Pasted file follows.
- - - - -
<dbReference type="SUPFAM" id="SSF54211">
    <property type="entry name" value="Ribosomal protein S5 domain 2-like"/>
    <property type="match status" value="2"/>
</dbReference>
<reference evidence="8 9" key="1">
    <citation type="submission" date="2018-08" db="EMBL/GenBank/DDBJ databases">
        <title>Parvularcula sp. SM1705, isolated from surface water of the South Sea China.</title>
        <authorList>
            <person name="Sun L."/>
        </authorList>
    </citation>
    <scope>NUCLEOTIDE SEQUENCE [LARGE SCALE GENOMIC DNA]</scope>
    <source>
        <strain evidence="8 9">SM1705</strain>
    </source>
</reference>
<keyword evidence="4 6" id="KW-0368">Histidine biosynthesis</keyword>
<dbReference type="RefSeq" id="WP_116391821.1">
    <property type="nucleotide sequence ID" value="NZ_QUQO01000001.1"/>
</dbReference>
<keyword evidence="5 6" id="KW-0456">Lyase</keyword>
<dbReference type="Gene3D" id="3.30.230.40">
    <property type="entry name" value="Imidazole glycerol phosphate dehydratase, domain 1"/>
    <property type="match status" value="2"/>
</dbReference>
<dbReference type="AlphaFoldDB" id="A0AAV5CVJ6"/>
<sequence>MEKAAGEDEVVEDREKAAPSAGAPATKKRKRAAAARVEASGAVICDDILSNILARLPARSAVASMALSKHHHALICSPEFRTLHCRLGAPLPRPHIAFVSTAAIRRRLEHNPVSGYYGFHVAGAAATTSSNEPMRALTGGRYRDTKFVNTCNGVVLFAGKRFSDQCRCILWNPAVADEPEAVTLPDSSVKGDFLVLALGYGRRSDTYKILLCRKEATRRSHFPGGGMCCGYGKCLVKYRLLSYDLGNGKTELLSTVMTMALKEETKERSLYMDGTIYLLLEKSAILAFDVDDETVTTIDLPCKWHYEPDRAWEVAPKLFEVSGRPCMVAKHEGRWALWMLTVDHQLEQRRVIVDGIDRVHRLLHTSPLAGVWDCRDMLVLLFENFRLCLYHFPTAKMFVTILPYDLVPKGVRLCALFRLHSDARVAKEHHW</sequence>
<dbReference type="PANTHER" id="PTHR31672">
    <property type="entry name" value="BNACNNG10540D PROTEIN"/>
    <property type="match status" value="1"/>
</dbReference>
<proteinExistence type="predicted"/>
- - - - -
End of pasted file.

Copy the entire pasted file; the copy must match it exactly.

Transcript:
<dbReference type="SUPFAM" id="SSF54211">
    <property type="entry name" value="Ribosomal protein S5 domain 2-like"/>
    <property type="match status" value="2"/>
</dbReference>
<reference evidence="8 9" key="1">
    <citation type="submission" date="2018-08" db="EMBL/GenBank/DDBJ databases">
        <title>Parvularcula sp. SM1705, isolated from surface water of the South Sea China.</title>
        <authorList>
            <person name="Sun L."/>
        </authorList>
    </citation>
    <scope>NUCLEOTIDE SEQUENCE [LARGE SCALE GENOMIC DNA]</scope>
    <source>
        <strain evidence="8 9">SM1705</strain>
    </source>
</reference>
<keyword evidence="4 6" id="KW-0368">Histidine biosynthesis</keyword>
<dbReference type="RefSeq" id="WP_116391821.1">
    <property type="nucleotide sequence ID" value="NZ_QUQO01000001.1"/>
</dbReference>
<keyword evidence="5 6" id="KW-0456">Lyase</keyword>
<dbReference type="Gene3D" id="3.30.230.40">
    <property type="entry name" value="Imidazole glycerol phosphate dehydratase, domain 1"/>
    <property type="match status" value="2"/>
</dbReference>
<dbReference type="AlphaFoldDB" id="A0AAV5CVJ6"/>
<sequence>MEKAAGEDEVVEDREKAAPSAGAPATKKRKRAAAARVEASGAVICDDILSNILARLPARSAVASMALSKHHHALICSPEFRTLHCRLGAPLPRPHIAFVSTAAIRRRLEHNPVSGYYGFHVAGAAATTSSNEPMRALTGGRYRDTKFVNTCNGVVLFAGKRFSDQCRCILWNPAVADEPEAVTLPDSSVKGDFLVLALGYGRRSDTYKILLCRKEATRRSHFPGGGMCCGYGKCLVKYRLLSYDLGNGKTELLSTVMTMALKEETKERSLYMDGTIYLLLEKSAILAFDVDDETVTTIDLPCKWHYEPDRAWEVAPKLFEVSGRPCMVAKHEGRWALWMLTVDHQLEQRRVIVDGIDRVHRLLHTSPLAGVWDCRDMLVLLFENFRLCLYHFPTAKMFVTILPYDLVPKGVRLCALFRLHSDARVAKEHHW</sequence>
<dbReference type="PANTHER" id="PTHR31672">
    <property type="entry name" value="BNACNNG10540D PROTEIN"/>
    <property type="match status" value="1"/>
</dbReference>
<proteinExistence type="predicted"/>